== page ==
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Keynote speakers

Keynote speakers

Keynote speakers


Ingegerd Bergbom, Professor Emerita at the Institute of Health and Care Science, Sahlgrenska Academy, University of Gothenburg, Sweden

Ingegerd Bergbom is a registered nurse, nursing teacher, doctor in medical science, associated professor in caring science at Åbo Akademi University, and associated professor in intensive care aligned to nursing at the University of Gothenburg. Bergbom’s doctoral thesis was finished in 1989, after which her research mainly has been concerned with intensive care, caring for severely ill or injured persons as well as with their rehabilitation, especially after high technology hospital inpatient care. Her research comprises quantitative as well as qualitative methods, mainly with a hermeneutic approach. Ingegerd Bergbom is appointed Honorary doctor at Åbo Akademi University.


Fiona Cowdell, Professor of Nursing and Health Research and NIHR Knowledge Mobilisation Research Fellow, Birmingham City University, UK




Margaretha Ekebergh is senior professor in caring science at University of Borås, Sweden. She has illuminated learning and reflection in health care education and caring practice. Her research has generated a theory of learning based in lifeworld philosophy and caring science; ”Learning encounters in caring contexts” which has three main concepts: lifeworld, narrative, reflection. From this theoretical viewpoint, her presentation will illuminate the importance of reflective learning and caring. Her mission is also to clarify the intertwining of learning and caring and how this intertwining process strengthens in caring practice.

Title of the presentation: The interaction between learning and caring – challenges and possibilities


Lisbeth Fagerström, Professor in Caring Science at the Faculty of Education and Welfare Studies and Rector of Åbo Academy University in Vaasa, Finland





Kari Martinsen, Professor Emerita at Faculty of Health Studies, campus Bergen and University of Tromsø, campus Harstad

Hope – when life casts shadows
Hope is a phenomenon without which we cannot live. In what follows I describe and discuss two different kinds of hope, human hope, which has its origin in the human being, and sovereign hope, which may be understood as a life force with which life is given, a life force originating in a source distinct from life itself. Finally I ask whether sovereign hope may be designated as holy in the sense of something which reverently halts the human being at what is unutterable and which it does not own, but which the human being senses itself as supported by. How these hopes are related, and how they are experienced by patients and next of kin in their encounters with nurses and doctors, are explored through written accounts given by patients and next of kin. The question is whether and how the nurse’s encounter with patient/next of kin may contribute to restoring hope to those who have lost hope. I suggest that consolation is hope’s companion.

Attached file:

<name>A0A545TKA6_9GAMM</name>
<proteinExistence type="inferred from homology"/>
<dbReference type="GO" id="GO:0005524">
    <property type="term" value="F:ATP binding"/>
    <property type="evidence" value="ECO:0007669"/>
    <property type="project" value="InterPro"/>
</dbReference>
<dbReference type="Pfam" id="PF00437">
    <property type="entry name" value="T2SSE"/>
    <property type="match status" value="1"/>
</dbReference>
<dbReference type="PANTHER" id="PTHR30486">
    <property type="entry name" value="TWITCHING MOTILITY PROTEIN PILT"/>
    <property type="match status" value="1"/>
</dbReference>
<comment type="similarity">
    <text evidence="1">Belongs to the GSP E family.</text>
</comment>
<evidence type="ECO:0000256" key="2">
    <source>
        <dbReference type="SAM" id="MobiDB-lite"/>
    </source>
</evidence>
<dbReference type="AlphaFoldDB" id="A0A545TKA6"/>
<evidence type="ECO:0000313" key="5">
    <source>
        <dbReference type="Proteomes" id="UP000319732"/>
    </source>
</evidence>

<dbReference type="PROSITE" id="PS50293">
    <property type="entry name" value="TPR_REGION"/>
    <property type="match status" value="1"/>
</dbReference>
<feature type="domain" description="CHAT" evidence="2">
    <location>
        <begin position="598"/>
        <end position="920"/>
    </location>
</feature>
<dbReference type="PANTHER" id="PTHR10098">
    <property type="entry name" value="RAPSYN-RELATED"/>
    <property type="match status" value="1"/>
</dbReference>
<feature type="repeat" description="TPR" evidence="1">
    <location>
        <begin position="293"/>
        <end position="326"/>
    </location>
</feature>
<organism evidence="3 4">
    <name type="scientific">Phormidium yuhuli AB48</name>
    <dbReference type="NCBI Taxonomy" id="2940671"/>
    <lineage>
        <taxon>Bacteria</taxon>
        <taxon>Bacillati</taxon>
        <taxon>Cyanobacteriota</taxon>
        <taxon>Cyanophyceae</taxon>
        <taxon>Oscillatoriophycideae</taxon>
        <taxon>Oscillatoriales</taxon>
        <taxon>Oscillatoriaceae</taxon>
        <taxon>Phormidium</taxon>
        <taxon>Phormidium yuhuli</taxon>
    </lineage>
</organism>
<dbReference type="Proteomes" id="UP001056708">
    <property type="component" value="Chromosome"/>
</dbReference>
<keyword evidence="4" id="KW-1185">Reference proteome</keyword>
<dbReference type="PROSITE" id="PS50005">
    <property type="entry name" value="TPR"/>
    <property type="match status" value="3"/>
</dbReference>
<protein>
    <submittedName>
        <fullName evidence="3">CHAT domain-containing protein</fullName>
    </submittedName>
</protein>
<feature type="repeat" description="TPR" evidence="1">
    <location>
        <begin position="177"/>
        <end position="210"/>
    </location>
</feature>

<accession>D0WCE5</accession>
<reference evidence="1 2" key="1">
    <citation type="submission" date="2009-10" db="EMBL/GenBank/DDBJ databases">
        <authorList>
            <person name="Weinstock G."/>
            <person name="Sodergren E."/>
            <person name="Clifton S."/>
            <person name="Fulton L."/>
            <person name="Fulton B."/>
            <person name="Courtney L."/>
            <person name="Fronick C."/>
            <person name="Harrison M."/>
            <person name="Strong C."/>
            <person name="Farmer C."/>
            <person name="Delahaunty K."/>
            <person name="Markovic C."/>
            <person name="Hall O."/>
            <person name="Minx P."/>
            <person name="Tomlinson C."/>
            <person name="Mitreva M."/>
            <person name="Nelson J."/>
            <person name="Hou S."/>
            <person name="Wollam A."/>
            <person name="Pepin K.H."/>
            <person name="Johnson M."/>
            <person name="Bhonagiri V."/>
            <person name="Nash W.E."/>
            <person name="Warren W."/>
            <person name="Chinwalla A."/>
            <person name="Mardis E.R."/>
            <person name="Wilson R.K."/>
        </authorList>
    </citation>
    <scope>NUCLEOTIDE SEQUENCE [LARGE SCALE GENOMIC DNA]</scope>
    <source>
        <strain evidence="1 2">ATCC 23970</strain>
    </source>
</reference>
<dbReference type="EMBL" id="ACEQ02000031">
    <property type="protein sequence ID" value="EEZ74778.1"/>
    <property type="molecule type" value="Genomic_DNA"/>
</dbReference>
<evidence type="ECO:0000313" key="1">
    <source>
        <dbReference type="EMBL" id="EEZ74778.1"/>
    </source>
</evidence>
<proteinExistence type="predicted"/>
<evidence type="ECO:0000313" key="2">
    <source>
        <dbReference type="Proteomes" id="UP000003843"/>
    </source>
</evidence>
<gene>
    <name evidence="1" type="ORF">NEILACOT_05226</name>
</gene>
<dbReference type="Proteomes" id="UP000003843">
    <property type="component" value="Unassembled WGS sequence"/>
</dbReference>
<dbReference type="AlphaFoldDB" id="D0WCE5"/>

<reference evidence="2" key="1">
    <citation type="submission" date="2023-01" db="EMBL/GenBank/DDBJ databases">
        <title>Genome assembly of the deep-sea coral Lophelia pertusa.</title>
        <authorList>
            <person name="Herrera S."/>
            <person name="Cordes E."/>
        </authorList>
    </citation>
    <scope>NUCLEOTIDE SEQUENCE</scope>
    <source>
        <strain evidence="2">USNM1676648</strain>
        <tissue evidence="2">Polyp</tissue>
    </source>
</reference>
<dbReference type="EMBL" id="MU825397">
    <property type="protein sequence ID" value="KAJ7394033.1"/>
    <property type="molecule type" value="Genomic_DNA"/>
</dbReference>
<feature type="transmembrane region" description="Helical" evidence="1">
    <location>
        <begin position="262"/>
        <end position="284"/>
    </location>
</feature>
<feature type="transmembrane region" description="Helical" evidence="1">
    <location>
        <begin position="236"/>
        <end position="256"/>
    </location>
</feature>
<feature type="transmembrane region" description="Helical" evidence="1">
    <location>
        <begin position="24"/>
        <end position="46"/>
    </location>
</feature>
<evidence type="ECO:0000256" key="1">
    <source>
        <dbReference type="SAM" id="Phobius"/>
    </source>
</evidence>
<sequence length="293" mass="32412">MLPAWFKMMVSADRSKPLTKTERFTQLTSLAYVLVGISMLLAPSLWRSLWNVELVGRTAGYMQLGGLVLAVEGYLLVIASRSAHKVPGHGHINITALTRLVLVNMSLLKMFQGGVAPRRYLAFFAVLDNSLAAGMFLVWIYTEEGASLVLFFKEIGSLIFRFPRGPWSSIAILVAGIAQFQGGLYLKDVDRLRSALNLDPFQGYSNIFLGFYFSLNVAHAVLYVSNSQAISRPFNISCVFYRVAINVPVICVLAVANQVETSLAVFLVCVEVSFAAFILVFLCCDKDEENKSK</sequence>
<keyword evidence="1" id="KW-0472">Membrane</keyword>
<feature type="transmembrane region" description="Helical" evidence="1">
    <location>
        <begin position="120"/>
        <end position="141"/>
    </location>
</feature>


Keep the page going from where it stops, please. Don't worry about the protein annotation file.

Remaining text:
Lisbeth Uhrenfeldt, Professor in clinical nursing at the Faculty of Nursing and Health Sciences at Nord University, Norway

Sustainable caring based on leadership and user participation: views from a publicly financed Scandinavian perspective
Three actors contribute to the success of sustainable caring: healthcare providers with their competences and clinical wisdom, patients (some with their significant others) and clinical leaders with their thinking and actions. In the publicly financed Scandinavian healthcare system, top-down leadership has in recent years undergone a development inspired by new public management. However, in the same period the bottom-up clinical leadership is addressing fewer issues that are relevant from user perspective as well as staff perspective. This combination has an unhealthy influence on caring. Experiences of patients’ articulation of the difference between “the evil and the good nurse” have been published and in the media, there have been stories about firing leaders for being in opposition to top leadership, which has brought attention to a public healthcare sector in distress.


Uppdaterad 29.4.2019